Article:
Erasmus turns up the heat … “As you have forwarded a copy of your work to the Emperor of Prussia, I have greater cause to feel dissatisfied with you colouring of my conduct in the Solowitch affair, which on the while I fear injurious to my reputation. I hope that the subject will not appear again in the papers”

    Cranky letter from Victorian Naval hero and Adventurer who has had his reputation challenged in the Press


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  • Original manuscript Accounts Book 1791/92 – Most Likely – Webster’s Ropery Sunderland, County Durham, England

    Original manuscript Accounts Book 1791/92 – Most Likely – Webster’s Ropery Sunderland, County Durham, England

    Original folio accounts book for the two-year ending 31st December 1792 most likely of or the predecessor to one of England’s leading maritime rope makers, Webster of Deptford, Sunderland County Durham. Original quarter reverse calf with marbled paper covered boards. 62 pages of fine handwriting … appears all the same hand.

    Titled at the head of page the first page “An Inventory of Goods etc at the Ropery belonging Messrs William Marshall and John Webster together with an account of the Debts due to & from them this first Day of January One Thousand Seven Hundred and Ninety One”

    The first record of rope making on Wearside (the river Weir runs through Sunderland) was in 1636. The rope was likely made from Baltic hemp. Before 1800 ropes were hand-made on ropewalks a practice that continued for another 100 years. Ropewalks had to be wide enough for four men to spin abreast of each other and long enough to make a standard 120 fathom marine rope. Up to 20 people may be employed on just one rope.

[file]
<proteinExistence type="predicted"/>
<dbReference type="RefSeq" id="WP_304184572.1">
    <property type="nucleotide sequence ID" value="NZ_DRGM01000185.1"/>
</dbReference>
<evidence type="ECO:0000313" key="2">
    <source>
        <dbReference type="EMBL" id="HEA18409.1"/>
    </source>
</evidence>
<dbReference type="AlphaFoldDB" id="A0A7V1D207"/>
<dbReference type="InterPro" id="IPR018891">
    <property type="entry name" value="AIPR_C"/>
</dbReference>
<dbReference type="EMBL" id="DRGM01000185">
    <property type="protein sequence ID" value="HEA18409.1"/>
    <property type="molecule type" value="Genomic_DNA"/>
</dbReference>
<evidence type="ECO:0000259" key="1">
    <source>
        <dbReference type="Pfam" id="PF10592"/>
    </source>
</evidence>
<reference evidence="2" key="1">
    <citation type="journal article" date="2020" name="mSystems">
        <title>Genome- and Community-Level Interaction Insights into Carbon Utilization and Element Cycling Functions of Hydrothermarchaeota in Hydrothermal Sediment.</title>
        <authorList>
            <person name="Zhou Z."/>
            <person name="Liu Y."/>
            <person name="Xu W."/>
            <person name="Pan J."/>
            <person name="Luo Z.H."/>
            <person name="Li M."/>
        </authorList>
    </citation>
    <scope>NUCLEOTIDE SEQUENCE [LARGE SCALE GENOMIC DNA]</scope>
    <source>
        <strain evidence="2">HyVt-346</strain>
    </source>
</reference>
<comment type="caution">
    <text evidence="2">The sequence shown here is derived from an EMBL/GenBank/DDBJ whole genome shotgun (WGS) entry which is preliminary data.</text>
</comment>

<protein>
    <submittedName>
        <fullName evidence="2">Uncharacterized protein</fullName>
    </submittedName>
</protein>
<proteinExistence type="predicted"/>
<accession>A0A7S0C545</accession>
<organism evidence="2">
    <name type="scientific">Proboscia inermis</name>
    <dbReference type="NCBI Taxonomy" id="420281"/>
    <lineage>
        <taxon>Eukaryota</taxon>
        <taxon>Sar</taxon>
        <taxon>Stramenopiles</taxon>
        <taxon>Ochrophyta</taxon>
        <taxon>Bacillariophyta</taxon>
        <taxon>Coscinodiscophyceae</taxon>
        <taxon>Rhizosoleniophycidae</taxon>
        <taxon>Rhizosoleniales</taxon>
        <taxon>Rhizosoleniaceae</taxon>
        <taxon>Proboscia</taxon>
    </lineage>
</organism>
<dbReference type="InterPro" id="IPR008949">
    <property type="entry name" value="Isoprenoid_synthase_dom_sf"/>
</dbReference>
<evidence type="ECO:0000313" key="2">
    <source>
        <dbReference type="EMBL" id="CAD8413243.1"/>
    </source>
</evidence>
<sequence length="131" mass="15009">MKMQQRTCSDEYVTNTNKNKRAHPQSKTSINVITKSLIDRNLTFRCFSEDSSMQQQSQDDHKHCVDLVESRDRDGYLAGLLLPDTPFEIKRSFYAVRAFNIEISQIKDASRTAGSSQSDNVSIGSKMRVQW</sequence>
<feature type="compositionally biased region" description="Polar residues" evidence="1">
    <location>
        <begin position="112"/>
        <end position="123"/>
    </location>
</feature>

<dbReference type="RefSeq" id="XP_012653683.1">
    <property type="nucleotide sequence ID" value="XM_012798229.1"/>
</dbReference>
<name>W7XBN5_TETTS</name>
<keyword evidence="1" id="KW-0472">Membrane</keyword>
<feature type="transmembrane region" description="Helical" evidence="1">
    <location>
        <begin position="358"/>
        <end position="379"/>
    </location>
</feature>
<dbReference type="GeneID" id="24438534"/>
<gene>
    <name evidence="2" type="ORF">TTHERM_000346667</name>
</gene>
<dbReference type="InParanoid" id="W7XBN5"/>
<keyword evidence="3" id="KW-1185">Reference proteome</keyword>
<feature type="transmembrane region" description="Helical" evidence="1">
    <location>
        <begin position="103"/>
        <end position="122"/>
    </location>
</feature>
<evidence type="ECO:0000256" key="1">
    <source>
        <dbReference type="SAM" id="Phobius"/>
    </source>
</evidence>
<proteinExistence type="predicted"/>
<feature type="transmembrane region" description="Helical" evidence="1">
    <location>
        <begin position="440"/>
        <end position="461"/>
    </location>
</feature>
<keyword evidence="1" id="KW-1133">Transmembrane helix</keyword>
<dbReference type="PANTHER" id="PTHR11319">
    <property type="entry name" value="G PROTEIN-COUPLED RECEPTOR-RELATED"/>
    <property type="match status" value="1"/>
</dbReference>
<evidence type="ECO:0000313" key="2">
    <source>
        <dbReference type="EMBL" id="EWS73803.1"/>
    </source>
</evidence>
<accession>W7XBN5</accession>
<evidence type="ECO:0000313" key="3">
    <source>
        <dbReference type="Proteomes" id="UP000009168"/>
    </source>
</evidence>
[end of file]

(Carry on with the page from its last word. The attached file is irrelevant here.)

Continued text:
Webster’s plant at Deptford was the first on Wearside driven by steam. It is believed to be the world’s first factory producing machine-made rope. Robert Fothergill a Sunderland schoolmaster had patented a machine to spin hemp the year after our accounts book (1793). It could be that this careful record was produced as part of an exercise to obtain finance for the mechanisation … although the low wages recorded suggest that that mechanisation may well have been underway. We do know that Fothergill died shortly afterwards and Grimshaw a local clockmaker took up the rights in partnership with our Webster and two others. Although its not clear whether the Webster involved was Rowland a distinguished magistrate or John as noted here.

    One of the partners in the business was the distinguished Rowland Burdon who later gave up his Parliamentary position on principle although many though that it was because Webster’s Ropery had gained very lucrative contracts with the Royal Navy and he was avoiding any backlash financially … for sure Webster’s were there at Trafalgar!